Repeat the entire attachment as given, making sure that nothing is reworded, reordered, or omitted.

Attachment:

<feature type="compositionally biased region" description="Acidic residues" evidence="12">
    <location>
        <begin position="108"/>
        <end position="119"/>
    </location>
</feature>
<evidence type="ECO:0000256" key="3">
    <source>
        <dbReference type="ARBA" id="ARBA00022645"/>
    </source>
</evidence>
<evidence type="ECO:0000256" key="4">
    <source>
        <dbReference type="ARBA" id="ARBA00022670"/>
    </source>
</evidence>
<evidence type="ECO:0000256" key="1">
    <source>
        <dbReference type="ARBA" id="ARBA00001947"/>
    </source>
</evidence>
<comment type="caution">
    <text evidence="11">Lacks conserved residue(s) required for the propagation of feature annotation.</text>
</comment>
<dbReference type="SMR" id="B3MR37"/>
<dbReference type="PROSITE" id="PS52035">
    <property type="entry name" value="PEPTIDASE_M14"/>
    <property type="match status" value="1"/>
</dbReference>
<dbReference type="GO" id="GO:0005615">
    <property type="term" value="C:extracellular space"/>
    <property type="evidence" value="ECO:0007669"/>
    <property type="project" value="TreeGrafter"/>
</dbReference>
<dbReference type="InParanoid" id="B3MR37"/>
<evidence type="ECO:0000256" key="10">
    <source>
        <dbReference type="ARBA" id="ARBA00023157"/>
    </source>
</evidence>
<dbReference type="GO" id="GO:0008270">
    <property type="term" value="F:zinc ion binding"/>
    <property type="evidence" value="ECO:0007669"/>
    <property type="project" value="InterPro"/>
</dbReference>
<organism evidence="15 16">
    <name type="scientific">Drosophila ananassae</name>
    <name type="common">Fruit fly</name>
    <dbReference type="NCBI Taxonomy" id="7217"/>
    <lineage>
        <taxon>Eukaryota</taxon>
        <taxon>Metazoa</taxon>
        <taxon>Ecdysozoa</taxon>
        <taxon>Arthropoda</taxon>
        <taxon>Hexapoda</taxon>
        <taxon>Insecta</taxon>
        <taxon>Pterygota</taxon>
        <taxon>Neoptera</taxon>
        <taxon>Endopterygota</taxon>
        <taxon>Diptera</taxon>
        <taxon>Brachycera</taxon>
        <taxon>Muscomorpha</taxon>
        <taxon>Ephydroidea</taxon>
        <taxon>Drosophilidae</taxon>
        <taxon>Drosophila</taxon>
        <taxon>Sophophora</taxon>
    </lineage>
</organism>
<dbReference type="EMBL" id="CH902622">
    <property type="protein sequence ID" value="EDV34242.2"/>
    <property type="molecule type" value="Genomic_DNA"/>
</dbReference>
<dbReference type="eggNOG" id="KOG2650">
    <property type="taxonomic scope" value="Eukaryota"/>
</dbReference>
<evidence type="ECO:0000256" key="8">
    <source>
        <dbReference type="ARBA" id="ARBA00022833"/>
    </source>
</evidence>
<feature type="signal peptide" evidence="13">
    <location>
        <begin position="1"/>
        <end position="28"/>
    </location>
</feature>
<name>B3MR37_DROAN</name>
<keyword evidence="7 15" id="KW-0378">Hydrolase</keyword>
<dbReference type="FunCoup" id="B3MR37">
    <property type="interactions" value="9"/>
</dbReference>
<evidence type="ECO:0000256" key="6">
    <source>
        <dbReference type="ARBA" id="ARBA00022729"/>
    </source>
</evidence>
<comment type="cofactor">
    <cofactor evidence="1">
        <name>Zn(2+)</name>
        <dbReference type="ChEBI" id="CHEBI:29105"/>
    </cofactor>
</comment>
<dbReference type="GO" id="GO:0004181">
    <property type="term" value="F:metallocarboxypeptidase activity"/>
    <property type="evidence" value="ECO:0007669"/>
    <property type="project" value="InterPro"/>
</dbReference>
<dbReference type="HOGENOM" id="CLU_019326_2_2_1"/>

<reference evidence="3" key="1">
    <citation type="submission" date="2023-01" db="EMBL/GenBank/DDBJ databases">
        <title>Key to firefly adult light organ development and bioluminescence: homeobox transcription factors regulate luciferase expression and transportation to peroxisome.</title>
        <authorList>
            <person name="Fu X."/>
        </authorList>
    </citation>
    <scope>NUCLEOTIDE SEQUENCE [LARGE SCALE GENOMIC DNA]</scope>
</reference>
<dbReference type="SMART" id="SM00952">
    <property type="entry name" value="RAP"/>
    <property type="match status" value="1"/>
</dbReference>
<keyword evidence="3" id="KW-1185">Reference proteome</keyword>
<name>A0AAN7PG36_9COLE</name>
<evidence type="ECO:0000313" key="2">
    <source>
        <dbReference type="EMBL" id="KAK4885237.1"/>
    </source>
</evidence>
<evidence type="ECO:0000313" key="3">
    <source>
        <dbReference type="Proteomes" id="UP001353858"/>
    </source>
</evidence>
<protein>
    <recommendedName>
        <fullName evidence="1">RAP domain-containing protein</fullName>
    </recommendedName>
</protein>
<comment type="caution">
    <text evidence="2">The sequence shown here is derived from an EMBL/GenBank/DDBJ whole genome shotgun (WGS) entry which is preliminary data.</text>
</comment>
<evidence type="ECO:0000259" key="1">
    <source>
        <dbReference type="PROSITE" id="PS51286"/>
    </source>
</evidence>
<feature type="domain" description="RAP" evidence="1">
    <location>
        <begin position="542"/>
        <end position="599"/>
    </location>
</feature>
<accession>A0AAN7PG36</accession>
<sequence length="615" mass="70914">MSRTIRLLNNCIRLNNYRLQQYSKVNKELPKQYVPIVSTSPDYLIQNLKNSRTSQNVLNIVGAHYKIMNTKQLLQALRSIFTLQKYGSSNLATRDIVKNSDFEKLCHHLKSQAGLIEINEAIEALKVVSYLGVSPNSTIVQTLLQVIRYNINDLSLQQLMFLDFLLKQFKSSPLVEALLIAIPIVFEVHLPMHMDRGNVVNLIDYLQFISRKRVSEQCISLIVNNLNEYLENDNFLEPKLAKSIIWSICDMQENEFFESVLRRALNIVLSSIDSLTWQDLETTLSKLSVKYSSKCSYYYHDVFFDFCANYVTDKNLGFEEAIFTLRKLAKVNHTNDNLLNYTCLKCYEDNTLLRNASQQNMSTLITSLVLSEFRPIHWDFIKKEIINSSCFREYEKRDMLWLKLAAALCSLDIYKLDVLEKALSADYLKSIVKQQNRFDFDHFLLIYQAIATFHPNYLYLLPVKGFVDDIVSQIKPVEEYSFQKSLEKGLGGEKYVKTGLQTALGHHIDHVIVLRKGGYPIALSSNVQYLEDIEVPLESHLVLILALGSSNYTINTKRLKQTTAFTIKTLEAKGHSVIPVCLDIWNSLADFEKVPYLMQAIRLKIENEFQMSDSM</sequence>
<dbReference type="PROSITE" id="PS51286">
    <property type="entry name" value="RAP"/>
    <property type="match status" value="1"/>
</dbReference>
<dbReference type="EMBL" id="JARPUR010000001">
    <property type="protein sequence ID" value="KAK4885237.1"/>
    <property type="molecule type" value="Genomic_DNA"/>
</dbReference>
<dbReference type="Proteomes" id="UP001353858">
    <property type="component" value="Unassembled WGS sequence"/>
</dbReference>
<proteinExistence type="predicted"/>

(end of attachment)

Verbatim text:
<feature type="compositionally biased region" description="Acidic residues" evidence="12">
    <location>
        <begin position="108"/>
        <end position="119"/>
    </location>
</feature>
<evidence type="ECO:0000256" key="3">
    <source>
        <dbReference type="ARBA" id="ARBA00022645"/>
    </source>
</evidence>
<evidence type="ECO:0000256" key="4">
    <source>
        <dbReference type="ARBA" id="ARBA00022670"/>
    </source>
</evidence>
<evidence type="ECO:0000256" key="1">
    <source>
        <dbReference type="ARBA" id="ARBA00001947"/>
    </source>
</evidence>
<comment type="caution">
    <text evidence="11">Lacks conserved residue(s) required for the propagation of feature annotation.</text>
</comment>
<dbReference type="SMR" id="B3MR37"/>
<dbReference type="PROSITE" id="PS52035">
    <property type="entry name" value="PEPTIDASE_M14"/>
    <property type="match status" value="1"/>
</dbReference>
<dbReference type="GO" id="GO:0005615">
    <property type="term" value="C:extracellular space"/>
    <property type="evidence" value="ECO:0007669"/>
    <property type="project" value="TreeGrafter"/>
</dbReference>
<dbReference type="InParanoid" id="B3MR37"/>
<evidence type="ECO:0000256" key="10">
    <source>
        <dbReference type="ARBA" id="ARBA00023157"/>
    </source>
</evidence>
<dbReference type="GO" id="GO:0008270">
    <property type="term" value="F:zinc ion binding"/>
    <property type="evidence" value="ECO:0007669"/>
    <property type="project" value="InterPro"/>
</dbReference>
<organism evidence="15 16">
    <name type="scientific">Drosophila ananassae</name>
    <name type="common">Fruit fly</name>
    <dbReference type="NCBI Taxonomy" id="7217"/>
    <lineage>
        <taxon>Eukaryota</taxon>
        <taxon>Metazoa</taxon>
        <taxon>Ecdysozoa</taxon>
        <taxon>Arthropoda</taxon>
        <taxon>Hexapoda</taxon>
        <taxon>Insecta</taxon>
        <taxon>Pterygota</taxon>
        <taxon>Neoptera</taxon>
        <taxon>Endopterygota</taxon>
        <taxon>Diptera</taxon>
        <taxon>Brachycera</taxon>
        <taxon>Muscomorpha</taxon>
        <taxon>Ephydroidea</taxon>
        <taxon>Drosophilidae</taxon>
        <taxon>Drosophila</taxon>
        <taxon>Sophophora</taxon>
    </lineage>
</organism>
<dbReference type="EMBL" id="CH902622">
    <property type="protein sequence ID" value="EDV34242.2"/>
    <property type="molecule type" value="Genomic_DNA"/>
</dbReference>
<dbReference type="eggNOG" id="KOG2650">
    <property type="taxonomic scope" value="Eukaryota"/>
</dbReference>
<evidence type="ECO:0000256" key="8">
    <source>
        <dbReference type="ARBA" id="ARBA00022833"/>
    </source>
</evidence>
<feature type="signal peptide" evidence="13">
    <location>
        <begin position="1"/>
        <end position="28"/>
    </location>
</feature>
<name>B3MR37_DROAN</name>
<keyword evidence="7 15" id="KW-0378">Hydrolase</keyword>
<dbReference type="FunCoup" id="B3MR37">
    <property type="interactions" value="9"/>
</dbReference>
<evidence type="ECO:0000256" key="6">
    <source>
        <dbReference type="ARBA" id="ARBA00022729"/>
    </source>
</evidence>
<comment type="cofactor">
    <cofactor evidence="1">
        <name>Zn(2+)</name>
        <dbReference type="ChEBI" id="CHEBI:29105"/>
    </cofactor>
</comment>
<dbReference type="GO" id="GO:0004181">
    <property type="term" value="F:metallocarboxypeptidase activity"/>
    <property type="evidence" value="ECO:0007669"/>
    <property type="project" value="InterPro"/>
</dbReference>
<dbReference type="HOGENOM" id="CLU_019326_2_2_1"/>

<reference evidence="3" key="1">
    <citation type="submission" date="2023-01" db="EMBL/GenBank/DDBJ databases">
        <title>Key to firefly adult light organ development and bioluminescence: homeobox transcription factors regulate luciferase expression and transportation to peroxisome.</title>
        <authorList>
            <person name="Fu X."/>
        </authorList>
    </citation>
    <scope>NUCLEOTIDE SEQUENCE [LARGE SCALE GENOMIC DNA]</scope>
</reference>
<dbReference type="SMART" id="SM00952">
    <property type="entry name" value="RAP"/>
    <property type="match status" value="1"/>
</dbReference>
<keyword evidence="3" id="KW-1185">Reference proteome</keyword>
<name>A0AAN7PG36_9COLE</name>
<evidence type="ECO:0000313" key="2">
    <source>
        <dbReference type="EMBL" id="KAK4885237.1"/>
    </source>
</evidence>
<evidence type="ECO:0000313" key="3">
    <source>
        <dbReference type="Proteomes" id="UP001353858"/>
    </source>
</evidence>
<protein>
    <recommendedName>
        <fullName evidence="1">RAP domain-containing protein</fullName>
    </recommendedName>
</protein>
<comment type="caution">
    <text evidence="2">The sequence shown here is derived from an EMBL/GenBank/DDBJ whole genome shotgun (WGS) entry which is preliminary data.</text>
</comment>
<evidence type="ECO:0000259" key="1">
    <source>
        <dbReference type="PROSITE" id="PS51286"/>
    </source>
</evidence>
<feature type="domain" description="RAP" evidence="1">
    <location>
        <begin position="542"/>
        <end position="599"/>
    </location>
</feature>
<accession>A0AAN7PG36</accession>
<sequence length="615" mass="70914">MSRTIRLLNNCIRLNNYRLQQYSKVNKELPKQYVPIVSTSPDYLIQNLKNSRTSQNVLNIVGAHYKIMNTKQLLQALRSIFTLQKYGSSNLATRDIVKNSDFEKLCHHLKSQAGLIEINEAIEALKVVSYLGVSPNSTIVQTLLQVIRYNINDLSLQQLMFLDFLLKQFKSSPLVEALLIAIPIVFEVHLPMHMDRGNVVNLIDYLQFISRKRVSEQCISLIVNNLNEYLENDNFLEPKLAKSIIWSICDMQENEFFESVLRRALNIVLSSIDSLTWQDLETTLSKLSVKYSSKCSYYYHDVFFDFCANYVTDKNLGFEEAIFTLRKLAKVNHTNDNLLNYTCLKCYEDNTLLRNASQQNMSTLITSLVLSEFRPIHWDFIKKEIINSSCFREYEKRDMLWLKLAAALCSLDIYKLDVLEKALSADYLKSIVKQQNRFDFDHFLLIYQAIATFHPNYLYLLPVKGFVDDIVSQIKPVEEYSFQKSLEKGLGGEKYVKTGLQTALGHHIDHVIVLRKGGYPIALSSNVQYLEDIEVPLESHLVLILALGSSNYTINTKRLKQTTAFTIKTLEAKGHSVIPVCLDIWNSLADFEKVPYLMQAIRLKIENEFQMSDSM</sequence>
<dbReference type="PROSITE" id="PS51286">
    <property type="entry name" value="RAP"/>
    <property type="match status" value="1"/>
</dbReference>
<dbReference type="EMBL" id="JARPUR010000001">
    <property type="protein sequence ID" value="KAK4885237.1"/>
    <property type="molecule type" value="Genomic_DNA"/>
</dbReference>
<dbReference type="Proteomes" id="UP001353858">
    <property type="component" value="Unassembled WGS sequence"/>
</dbReference>
<proteinExistence type="predicted"/>